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Short AR102s vs long AR102 or AR102L

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#1 petmic

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Posted 21 April 2019 - 01:03 PM

I have Bresser AR102s 4" 600mm f5.9 achromatic refractor. Excellent scope! However, going through my log it seems my zoom EP is mostly used mostly between 12-8mm. Would it be a worth upgrade to swap it for either 1000mm or even 1350mm version of the same scope? What would I loose and what would I get?



#2 barbie

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Posted 21 April 2019 - 01:48 PM

You would gain better color correction with the longer scope vs. the shorter one, however, you would loose the wide field capability of the shorter scope.  If your primary interest is lunar/planetary and double stars, the longer scope would be the best suited for this purpose.  You can still do deep sky with the longer focal length scope but you won't be able to get as wide a field of view as with the F5.9.  You could always obtain some wide angle eyepieces later on to compensate and get a little wider field of view in the longer scope however.  The best all around solution IMO is to keep the F5.9 AND get the longer Bresser and that way, you'll have two scopes for each different application, deepsky and planetary work.  If this doesn't work for you, then I'd just get a couple of wide angle eyepieces and go with the longer Bresser.  Incidentally, I have a Bresser AR90L and have no trouble observing deep sky objects with it and a 24-8mm zoom eyepiece so it can be done. Also, the longer scope will allow you to reach higher magnifications easier because of the reduced false color which is more pronounced in the shorter achromat.  You also won't have to use very short focal length eyepieces in the longer refractor to achieve those higher magnifications and that will save you some money because well corrected eyepieces are a must for short refractors and are generally more expensive.  An F5.9 refractor isn't super short but will be more demanding on eyepieces that are of simpler designs, hence the need for eyepieces with more complex and expensive designs to get the best views possible, especially at the edges of the field of view.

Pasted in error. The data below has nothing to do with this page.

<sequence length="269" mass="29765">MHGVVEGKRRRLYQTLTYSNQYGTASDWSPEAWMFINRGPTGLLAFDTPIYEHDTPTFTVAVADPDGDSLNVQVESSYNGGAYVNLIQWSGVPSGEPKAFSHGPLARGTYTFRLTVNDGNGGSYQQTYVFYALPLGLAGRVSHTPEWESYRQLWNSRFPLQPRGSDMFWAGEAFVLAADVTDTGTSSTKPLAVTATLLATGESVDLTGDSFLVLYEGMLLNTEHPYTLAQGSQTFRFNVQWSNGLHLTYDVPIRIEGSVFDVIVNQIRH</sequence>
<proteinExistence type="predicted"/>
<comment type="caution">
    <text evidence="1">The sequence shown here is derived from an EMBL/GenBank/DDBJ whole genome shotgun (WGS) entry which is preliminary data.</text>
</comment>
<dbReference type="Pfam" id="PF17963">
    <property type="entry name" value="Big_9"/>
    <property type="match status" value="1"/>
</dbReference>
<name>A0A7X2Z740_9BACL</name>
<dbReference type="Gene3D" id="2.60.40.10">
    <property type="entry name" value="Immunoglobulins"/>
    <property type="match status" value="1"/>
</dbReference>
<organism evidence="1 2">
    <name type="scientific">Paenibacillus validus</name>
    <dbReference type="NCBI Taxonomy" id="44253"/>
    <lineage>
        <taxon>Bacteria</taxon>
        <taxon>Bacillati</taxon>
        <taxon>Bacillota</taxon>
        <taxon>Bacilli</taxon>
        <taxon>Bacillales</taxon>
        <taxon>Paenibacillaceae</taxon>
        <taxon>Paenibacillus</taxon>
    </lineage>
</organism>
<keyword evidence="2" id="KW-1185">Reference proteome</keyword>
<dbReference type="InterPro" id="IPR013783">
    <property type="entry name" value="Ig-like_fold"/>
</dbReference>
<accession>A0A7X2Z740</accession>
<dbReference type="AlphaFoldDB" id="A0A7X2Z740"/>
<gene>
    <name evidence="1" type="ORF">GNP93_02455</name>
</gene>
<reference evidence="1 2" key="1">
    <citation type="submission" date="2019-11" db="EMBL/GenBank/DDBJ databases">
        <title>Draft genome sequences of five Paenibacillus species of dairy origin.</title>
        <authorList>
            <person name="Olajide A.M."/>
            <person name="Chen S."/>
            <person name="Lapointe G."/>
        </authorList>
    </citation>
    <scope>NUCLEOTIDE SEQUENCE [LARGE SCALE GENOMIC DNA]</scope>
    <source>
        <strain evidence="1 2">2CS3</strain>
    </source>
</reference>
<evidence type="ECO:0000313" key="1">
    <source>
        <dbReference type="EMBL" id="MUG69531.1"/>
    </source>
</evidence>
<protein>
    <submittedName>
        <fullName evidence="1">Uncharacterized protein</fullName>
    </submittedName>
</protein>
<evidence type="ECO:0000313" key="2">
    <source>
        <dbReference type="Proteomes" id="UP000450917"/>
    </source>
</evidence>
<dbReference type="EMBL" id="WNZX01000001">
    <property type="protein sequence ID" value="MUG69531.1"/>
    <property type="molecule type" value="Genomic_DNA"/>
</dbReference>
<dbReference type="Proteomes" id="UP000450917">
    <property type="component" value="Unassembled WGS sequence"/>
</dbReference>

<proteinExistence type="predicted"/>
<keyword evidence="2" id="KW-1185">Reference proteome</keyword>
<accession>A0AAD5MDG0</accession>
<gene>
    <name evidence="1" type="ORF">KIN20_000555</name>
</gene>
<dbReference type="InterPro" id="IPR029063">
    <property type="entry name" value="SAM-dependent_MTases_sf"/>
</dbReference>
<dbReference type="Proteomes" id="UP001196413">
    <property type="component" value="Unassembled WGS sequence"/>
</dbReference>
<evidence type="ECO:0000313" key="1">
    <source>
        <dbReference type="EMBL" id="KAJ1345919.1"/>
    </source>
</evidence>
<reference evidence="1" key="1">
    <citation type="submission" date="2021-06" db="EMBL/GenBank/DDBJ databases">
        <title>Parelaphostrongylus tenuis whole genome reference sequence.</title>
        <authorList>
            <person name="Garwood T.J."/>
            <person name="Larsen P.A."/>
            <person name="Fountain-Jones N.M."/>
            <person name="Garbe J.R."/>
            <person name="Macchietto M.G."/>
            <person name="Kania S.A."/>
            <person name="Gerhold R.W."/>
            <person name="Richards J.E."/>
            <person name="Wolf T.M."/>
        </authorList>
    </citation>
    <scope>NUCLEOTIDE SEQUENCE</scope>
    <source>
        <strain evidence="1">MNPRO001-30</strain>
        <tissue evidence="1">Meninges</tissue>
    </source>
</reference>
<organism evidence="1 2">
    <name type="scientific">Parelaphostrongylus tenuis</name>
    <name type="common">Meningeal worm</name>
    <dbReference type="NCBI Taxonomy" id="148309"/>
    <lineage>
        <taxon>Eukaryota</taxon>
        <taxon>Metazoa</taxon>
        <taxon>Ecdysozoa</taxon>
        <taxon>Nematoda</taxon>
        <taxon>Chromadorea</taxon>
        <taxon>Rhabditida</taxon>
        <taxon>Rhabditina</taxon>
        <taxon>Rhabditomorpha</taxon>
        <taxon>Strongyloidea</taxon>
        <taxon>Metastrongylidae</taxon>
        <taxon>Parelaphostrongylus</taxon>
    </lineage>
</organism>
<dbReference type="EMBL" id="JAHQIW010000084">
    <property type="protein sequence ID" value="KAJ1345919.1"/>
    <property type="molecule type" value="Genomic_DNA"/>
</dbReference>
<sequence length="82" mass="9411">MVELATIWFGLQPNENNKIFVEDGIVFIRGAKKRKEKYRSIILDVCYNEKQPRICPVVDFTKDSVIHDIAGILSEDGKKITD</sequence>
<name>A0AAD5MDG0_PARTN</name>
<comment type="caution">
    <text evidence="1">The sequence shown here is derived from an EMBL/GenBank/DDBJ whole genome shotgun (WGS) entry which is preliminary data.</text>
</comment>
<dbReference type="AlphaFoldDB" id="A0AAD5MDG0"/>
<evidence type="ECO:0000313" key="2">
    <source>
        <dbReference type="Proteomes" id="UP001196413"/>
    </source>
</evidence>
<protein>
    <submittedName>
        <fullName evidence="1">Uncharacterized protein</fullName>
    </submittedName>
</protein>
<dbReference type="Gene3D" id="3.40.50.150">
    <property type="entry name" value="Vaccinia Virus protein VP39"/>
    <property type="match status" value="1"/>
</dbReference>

Edited by barbie, 21 April 2019 - 02:03 PM.

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